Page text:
Australian combat jets will fire US hypersonics – Asia Times

Australia is set to test-launch a US fast missile from one of its combat planes in a bold move to regain its long-range attack skills.

The Royal Australian Air Force (RAAF ) is scheduled to launch the US Air Force’s Hypersonic Attack Cruise Missile ( HACM) test missile over Australian ranges this month, according to The War Zone.

The War Zone information that the HACM system, a cooperative effort between the US and Australia, aims to strengthen both nations ‘ atmosphere- launched hypersonic cruise missile capabilities. The missile, which has a two-stage design with a rocket booster and a scramjet cruiser, has been developed by Raytheon and Northrop Grumman since 2022, according to a US Government Accountability Office ( GAO ) report.

While The War Zone mentions that the rocket’s maximum acceleration is unknown, it is expected to surpass Mach 5, the threshold for fast rate. According to the GAO statement, flight tests may begin in October and continue until March 2027.

According to The War Zone, the determination to use RAAF F/A- 18F Super Hornets for testing was prompted by US testing infrastructure limitations. Woomera Test Range in Australia offers a safe and distant setting that is ideal for sensitive trials.

Additionally, it states that the USAF intends to incorporate HACM immediately into the F-15E Strike Eagle and possibly add it to other aircraft. The source notes that the program’s progress is carefully watched, as fast weapons are considered important for future higher- end conflicts, offering rapid, difficult- to- intercept strike capabilities.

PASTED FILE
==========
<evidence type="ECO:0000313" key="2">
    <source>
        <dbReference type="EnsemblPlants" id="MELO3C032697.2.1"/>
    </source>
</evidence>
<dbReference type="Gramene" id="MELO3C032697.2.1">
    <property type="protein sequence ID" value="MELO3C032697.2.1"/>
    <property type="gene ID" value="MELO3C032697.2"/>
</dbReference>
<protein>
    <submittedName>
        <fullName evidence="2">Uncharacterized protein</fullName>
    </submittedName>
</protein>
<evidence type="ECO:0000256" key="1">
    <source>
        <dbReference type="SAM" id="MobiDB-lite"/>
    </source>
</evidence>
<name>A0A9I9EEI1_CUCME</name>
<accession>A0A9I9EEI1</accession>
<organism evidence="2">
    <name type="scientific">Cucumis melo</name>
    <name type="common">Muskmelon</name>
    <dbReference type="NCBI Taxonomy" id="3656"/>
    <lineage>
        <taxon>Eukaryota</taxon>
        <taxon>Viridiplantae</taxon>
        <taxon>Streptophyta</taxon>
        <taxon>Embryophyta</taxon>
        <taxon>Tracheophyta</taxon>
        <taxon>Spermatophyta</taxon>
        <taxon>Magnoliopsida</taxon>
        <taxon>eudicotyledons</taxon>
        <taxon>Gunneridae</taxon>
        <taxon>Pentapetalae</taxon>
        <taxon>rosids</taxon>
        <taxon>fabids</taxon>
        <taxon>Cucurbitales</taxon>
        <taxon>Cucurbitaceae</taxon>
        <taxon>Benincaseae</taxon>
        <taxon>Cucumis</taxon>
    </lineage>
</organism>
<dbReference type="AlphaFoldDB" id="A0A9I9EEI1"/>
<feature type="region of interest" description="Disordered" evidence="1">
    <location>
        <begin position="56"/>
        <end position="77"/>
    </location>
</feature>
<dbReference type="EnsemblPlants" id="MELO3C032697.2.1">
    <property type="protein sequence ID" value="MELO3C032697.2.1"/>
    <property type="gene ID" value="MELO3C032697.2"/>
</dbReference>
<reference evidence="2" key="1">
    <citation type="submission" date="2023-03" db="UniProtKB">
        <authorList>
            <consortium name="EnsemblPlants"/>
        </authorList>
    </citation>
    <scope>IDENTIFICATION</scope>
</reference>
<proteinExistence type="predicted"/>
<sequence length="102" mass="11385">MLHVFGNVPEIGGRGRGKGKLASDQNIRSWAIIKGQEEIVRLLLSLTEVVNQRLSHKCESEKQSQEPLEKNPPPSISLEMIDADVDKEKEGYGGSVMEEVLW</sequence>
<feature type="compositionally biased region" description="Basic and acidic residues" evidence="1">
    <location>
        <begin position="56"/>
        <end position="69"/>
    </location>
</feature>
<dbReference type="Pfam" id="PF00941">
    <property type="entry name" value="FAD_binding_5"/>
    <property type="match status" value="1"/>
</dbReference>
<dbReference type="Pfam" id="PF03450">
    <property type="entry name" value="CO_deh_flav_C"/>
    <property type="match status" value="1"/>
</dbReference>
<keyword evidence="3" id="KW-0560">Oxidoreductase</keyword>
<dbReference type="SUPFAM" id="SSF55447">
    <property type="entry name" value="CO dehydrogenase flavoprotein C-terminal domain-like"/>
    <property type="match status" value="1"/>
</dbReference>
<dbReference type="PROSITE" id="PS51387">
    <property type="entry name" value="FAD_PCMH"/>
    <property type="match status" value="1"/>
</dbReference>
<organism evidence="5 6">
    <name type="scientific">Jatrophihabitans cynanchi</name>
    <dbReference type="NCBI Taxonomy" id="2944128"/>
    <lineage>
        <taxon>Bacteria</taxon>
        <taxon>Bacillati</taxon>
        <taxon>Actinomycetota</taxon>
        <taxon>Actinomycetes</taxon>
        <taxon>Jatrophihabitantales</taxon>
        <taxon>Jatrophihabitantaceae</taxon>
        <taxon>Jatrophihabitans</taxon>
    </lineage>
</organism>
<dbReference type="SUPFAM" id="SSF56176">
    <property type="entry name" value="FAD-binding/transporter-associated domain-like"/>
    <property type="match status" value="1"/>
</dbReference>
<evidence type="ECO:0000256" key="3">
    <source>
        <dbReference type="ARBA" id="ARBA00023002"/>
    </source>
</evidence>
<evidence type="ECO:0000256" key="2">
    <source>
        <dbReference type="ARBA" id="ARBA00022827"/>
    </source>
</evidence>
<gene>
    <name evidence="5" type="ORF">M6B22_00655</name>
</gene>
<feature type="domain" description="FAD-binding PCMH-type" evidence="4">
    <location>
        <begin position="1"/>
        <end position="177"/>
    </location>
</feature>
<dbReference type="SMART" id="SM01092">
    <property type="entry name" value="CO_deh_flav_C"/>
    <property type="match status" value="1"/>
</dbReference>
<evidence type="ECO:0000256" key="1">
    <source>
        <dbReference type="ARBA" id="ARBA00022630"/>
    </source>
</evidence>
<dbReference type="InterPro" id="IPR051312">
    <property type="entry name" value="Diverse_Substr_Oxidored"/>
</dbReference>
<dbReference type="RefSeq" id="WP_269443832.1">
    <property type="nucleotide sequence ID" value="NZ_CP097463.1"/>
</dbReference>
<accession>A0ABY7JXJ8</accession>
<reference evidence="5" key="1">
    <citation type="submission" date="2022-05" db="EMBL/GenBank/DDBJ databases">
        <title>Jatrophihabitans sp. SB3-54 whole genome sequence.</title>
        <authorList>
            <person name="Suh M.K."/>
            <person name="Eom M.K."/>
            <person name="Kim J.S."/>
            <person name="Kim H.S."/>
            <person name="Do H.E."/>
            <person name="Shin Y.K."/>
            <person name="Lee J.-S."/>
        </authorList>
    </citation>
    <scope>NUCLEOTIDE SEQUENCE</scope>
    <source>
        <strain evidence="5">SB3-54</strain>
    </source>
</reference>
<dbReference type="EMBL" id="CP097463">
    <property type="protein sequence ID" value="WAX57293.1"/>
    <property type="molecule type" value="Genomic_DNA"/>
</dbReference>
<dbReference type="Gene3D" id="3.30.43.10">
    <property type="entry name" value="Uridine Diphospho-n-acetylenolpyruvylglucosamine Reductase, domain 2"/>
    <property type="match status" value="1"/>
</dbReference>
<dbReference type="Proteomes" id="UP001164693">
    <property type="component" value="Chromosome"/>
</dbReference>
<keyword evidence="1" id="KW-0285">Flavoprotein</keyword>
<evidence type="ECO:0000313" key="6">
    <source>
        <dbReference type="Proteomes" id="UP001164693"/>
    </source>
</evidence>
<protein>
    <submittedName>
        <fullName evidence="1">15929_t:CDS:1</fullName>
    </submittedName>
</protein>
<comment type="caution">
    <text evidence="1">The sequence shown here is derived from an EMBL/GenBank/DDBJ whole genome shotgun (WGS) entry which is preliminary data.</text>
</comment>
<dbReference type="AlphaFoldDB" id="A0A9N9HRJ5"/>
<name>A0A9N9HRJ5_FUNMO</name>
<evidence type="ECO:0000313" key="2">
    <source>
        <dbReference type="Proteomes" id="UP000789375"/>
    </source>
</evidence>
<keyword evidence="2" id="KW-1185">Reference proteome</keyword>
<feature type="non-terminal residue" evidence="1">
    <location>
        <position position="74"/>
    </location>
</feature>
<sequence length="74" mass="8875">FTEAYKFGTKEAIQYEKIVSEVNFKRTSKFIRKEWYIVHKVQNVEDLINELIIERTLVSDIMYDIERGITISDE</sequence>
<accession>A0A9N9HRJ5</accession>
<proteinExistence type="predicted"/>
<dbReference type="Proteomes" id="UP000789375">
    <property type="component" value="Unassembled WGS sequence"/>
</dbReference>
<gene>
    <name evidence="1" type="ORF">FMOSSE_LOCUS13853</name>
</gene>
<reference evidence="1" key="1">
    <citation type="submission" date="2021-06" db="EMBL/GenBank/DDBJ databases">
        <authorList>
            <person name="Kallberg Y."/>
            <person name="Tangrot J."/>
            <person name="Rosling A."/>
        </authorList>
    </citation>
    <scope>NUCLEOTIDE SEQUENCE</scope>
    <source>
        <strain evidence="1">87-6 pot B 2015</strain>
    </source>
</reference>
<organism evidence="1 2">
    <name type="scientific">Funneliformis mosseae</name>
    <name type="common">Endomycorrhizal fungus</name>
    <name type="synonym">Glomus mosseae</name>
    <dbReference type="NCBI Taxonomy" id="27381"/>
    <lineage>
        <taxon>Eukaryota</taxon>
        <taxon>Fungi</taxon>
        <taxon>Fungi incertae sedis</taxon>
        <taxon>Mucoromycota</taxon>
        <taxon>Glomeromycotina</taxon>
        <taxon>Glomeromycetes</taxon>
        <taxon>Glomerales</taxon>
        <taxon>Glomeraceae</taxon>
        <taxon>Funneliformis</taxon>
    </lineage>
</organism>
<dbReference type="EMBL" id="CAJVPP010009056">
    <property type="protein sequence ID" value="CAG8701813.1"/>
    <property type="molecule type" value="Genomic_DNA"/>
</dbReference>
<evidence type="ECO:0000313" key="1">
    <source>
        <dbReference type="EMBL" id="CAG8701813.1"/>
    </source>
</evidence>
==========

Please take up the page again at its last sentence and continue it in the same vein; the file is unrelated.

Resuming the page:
The War Zone claims that this collaboration is a result of the US and Australia’s growing defense partnership, which is further strengthened by the AUKUS agreement, which includes cooperation in areas like unmanned aircraft and artificial intelligence.

Australia’s Defense Strategic Review 2023 ( DSR 2023 ) notes that Australia’s anti- access/area denial ( A2/AD ) strategy is often synonymous with long- range strike capability alongside undersea warfare and surface- to- air missiles ( SAM ). According to the DSR 2023, long-range strike capability is essential for a adversary’s northern approach to be in danger.

It makes note of the importance of having an A2/AD strategy in place to prevent an adversary from militarily coercing Australia and carrying out attacks against Australia without putting them in danger.

Further, in a May 2024 article in the peer- reviewed Journal of Strategic Studies, Fabian Hoffman argues that long- range strike weapons can become strategic deterrents by fulfilling counter- population, strategic interdiction, counter- leadership and counterforce roles.

Hoffman mentions that long-range counter-population strikes are carried out against civilian targets to lower an opponent’s morale. For strategic interdiction, he says that long- range strikes aim to destroy an adversary’s war- making capability, such as industrial infrastructure, supply chains, and transportation nodes.

He adds that counter- leadership long- range strikes aim to target and neutralize an adversary’s leadership. According to Hoffman, such strikes can annihilate hardened command and control nodes, and advances in hypersonic and sensor technology make them more effective against time-sensitive targets.